The European Casino Association has called on regulatory bodies to increase action against unlicensed online gambling as part of the 12th annual Conference of the European Association of the Study of Gambling.
The association’s vice chairman Dietmar Hoscher, who also acts as director for Casino Austria, urged attendees to the Malta event to consider strengthening national strategies against the illegal activity.
“Policy-makers, regulators and all stakeholders involved need to join forces and stop the provision of illegal online gambling,” said Hoscher, delivering the keynote address.
“This requires strengthened enforcement of national gambling legislation through blacklists, IP blocking and payment blocking, as well as cooperation with online platforms and intermediaries.”
The speech went on to to outline the regulation already in place as part of EU directives, including relevant case law and secondary legislation, which enshrines the rights of licensed companies to operate without unlawful competition.
However, though the EU protects the status of legally-recognised operators, Hoscher added that despite the successes in some countries of stopping illegal gambling, the provision of illegal online gambling is on the rise in many EU countries where the issue is not nationally addressed.
“The continued provision of unlicensed online gambling services has led to an undermining of consumer protection measures, regulatory efforts at national level and puts tax contributions and funding for good causes at risk,” said Hoscher.
“There is clearly a need and willingness to cooperate between regulators, the licensed gambling industry and other stakeholders to effectively tackle the issue,” said Hoscher.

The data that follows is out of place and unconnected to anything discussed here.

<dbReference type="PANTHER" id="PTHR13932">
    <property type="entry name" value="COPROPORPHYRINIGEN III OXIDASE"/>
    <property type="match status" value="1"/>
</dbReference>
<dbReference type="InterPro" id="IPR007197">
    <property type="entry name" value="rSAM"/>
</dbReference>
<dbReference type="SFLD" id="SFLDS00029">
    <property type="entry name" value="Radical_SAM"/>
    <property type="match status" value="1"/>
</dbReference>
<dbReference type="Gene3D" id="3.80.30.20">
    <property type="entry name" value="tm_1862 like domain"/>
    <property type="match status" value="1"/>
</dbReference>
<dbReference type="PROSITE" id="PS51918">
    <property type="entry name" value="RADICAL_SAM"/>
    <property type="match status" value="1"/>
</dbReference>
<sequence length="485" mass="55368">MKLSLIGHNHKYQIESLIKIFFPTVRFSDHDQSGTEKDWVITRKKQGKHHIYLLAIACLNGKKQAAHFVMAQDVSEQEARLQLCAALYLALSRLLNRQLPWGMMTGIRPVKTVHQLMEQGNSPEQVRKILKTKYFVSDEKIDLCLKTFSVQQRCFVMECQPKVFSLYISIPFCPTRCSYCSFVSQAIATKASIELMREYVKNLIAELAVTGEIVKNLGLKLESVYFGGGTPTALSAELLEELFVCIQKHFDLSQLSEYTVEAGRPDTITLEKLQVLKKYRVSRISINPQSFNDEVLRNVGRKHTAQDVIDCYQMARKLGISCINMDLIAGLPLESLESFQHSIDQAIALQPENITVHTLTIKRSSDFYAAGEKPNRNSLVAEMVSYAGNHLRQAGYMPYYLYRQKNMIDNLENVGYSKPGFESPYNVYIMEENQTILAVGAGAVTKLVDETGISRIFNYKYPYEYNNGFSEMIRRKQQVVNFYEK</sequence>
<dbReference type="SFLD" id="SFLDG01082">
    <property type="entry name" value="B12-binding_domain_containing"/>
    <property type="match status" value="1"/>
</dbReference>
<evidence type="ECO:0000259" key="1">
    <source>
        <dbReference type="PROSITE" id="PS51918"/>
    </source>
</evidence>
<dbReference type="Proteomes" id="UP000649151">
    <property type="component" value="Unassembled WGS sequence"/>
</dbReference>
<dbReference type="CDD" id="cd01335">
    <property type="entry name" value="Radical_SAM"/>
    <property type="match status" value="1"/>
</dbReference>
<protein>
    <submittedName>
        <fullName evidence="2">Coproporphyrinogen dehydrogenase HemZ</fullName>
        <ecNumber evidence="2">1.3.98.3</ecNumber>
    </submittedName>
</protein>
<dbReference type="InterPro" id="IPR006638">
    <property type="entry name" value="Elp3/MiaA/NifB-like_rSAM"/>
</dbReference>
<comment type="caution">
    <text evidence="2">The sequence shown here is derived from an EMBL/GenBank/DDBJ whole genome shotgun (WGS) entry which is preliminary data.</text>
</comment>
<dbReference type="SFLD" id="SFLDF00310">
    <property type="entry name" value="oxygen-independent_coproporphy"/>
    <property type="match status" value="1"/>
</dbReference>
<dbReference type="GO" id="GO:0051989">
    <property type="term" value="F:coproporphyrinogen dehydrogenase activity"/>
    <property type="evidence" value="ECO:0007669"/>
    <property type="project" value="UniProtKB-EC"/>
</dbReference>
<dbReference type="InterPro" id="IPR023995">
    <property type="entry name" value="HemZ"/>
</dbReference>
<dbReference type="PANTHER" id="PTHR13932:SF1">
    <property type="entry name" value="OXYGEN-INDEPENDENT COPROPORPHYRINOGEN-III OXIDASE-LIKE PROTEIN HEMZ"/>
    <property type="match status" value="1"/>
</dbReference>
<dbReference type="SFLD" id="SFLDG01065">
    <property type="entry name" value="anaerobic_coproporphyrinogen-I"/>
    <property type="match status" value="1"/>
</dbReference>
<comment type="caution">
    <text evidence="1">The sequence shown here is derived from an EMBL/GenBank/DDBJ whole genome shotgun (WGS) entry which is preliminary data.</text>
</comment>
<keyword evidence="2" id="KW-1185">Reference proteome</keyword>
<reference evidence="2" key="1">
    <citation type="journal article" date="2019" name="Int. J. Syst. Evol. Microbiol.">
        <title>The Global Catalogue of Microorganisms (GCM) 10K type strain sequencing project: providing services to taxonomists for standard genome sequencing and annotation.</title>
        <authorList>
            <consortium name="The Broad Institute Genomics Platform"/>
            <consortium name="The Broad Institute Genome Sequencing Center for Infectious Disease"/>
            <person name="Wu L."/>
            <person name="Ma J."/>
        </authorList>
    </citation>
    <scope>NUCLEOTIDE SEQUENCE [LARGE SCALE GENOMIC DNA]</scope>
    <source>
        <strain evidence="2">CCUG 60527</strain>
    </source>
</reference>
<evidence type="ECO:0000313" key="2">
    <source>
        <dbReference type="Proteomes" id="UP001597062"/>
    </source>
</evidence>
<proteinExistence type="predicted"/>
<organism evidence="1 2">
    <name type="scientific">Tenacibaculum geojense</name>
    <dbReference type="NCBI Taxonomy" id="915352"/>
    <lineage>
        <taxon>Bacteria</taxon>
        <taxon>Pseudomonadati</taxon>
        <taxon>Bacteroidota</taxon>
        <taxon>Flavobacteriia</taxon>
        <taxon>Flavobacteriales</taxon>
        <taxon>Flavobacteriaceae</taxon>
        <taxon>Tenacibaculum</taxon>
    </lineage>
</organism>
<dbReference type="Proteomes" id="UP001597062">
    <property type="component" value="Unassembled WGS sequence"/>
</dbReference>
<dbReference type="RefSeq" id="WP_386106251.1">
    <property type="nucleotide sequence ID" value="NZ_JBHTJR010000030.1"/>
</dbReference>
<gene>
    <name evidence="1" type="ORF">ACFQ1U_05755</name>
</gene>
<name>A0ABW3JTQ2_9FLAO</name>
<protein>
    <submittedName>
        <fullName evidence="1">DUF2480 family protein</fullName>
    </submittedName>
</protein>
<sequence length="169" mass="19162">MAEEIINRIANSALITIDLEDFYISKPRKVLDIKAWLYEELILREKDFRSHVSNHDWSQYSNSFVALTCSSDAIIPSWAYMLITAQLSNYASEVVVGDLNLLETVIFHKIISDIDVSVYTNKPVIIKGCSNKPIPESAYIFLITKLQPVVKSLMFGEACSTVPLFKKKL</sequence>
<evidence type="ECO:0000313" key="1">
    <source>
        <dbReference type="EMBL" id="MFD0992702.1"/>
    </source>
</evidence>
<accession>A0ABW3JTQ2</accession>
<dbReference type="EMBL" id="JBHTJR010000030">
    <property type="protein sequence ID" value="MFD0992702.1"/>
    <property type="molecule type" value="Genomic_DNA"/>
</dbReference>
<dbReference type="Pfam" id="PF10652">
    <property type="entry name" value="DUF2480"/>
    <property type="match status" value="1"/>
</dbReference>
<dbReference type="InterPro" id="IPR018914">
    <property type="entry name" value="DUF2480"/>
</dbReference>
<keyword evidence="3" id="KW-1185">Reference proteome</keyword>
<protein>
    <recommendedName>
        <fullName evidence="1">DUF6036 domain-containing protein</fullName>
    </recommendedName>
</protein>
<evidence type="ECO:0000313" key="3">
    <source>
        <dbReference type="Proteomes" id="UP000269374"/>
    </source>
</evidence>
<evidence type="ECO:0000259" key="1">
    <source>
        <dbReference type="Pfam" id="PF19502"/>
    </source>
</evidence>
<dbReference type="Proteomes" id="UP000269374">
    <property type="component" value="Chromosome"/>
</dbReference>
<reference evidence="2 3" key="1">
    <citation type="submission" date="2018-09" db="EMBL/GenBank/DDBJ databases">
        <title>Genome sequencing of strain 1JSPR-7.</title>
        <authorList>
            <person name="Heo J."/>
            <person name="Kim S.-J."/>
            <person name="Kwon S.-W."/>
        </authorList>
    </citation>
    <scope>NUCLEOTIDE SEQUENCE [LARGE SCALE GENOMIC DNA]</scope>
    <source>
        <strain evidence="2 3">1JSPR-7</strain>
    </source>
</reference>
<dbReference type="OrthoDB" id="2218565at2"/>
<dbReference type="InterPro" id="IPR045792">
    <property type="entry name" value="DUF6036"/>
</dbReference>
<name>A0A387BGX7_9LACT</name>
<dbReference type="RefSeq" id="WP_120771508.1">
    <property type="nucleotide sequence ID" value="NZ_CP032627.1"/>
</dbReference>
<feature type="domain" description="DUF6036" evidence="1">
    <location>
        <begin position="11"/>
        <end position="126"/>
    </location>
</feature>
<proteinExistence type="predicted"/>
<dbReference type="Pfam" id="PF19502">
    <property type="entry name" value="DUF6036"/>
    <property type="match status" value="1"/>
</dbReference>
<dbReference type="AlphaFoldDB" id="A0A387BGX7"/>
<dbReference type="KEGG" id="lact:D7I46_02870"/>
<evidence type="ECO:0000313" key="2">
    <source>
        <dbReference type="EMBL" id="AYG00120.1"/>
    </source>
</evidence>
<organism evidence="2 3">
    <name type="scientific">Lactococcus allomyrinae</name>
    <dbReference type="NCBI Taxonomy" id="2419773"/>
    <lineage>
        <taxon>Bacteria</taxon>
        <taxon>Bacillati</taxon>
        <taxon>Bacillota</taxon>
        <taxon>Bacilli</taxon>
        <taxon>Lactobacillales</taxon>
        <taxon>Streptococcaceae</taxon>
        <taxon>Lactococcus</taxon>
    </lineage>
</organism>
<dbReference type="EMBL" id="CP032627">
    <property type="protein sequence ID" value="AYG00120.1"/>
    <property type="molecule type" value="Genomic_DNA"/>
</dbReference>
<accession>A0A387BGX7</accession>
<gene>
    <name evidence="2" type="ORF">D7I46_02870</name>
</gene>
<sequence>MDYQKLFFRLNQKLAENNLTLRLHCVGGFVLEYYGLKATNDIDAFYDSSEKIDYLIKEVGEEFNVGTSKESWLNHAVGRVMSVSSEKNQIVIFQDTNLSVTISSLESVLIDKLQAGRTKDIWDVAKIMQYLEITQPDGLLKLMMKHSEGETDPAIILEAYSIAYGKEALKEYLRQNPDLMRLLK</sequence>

The call on national bodies to further their work in restricting unlicensed operations came on the same day that several European agencies agreed to collaborate on legislative infringement.
Fifteen European gambling regulators, led by the UKGC, including the authorities of France, Ireland, Portugal, Spain and Norway, signed a combined statement on 17 September intended to clarify the “blurred line” between video gaming and gambling.
An increase in the amount of ingame purchases which could potentially be considered gambling led the organisation to state that each regulator “reserves the right to use instruments of enforcement given by its national gambling regulatory framework.”
The unification marks a significant step forward in the recognition by regulatory bodies of the need to collaborate, acknowledging the increasing ability for globally accessible sites to cross the traditional borders of jurisdictions.
“While each regulator has distinct duties and powers within our own national gambling frameworks, we share a number of common principles including the need for gambling to be regulated to ensure high standards of integrity, fairness and consumer protection,” said the statement.
As part of the EASG presentation, the ECA also published a position paper on the “Use and effectiveness of enforcement measures against unlicensed gambling operators in Europe.”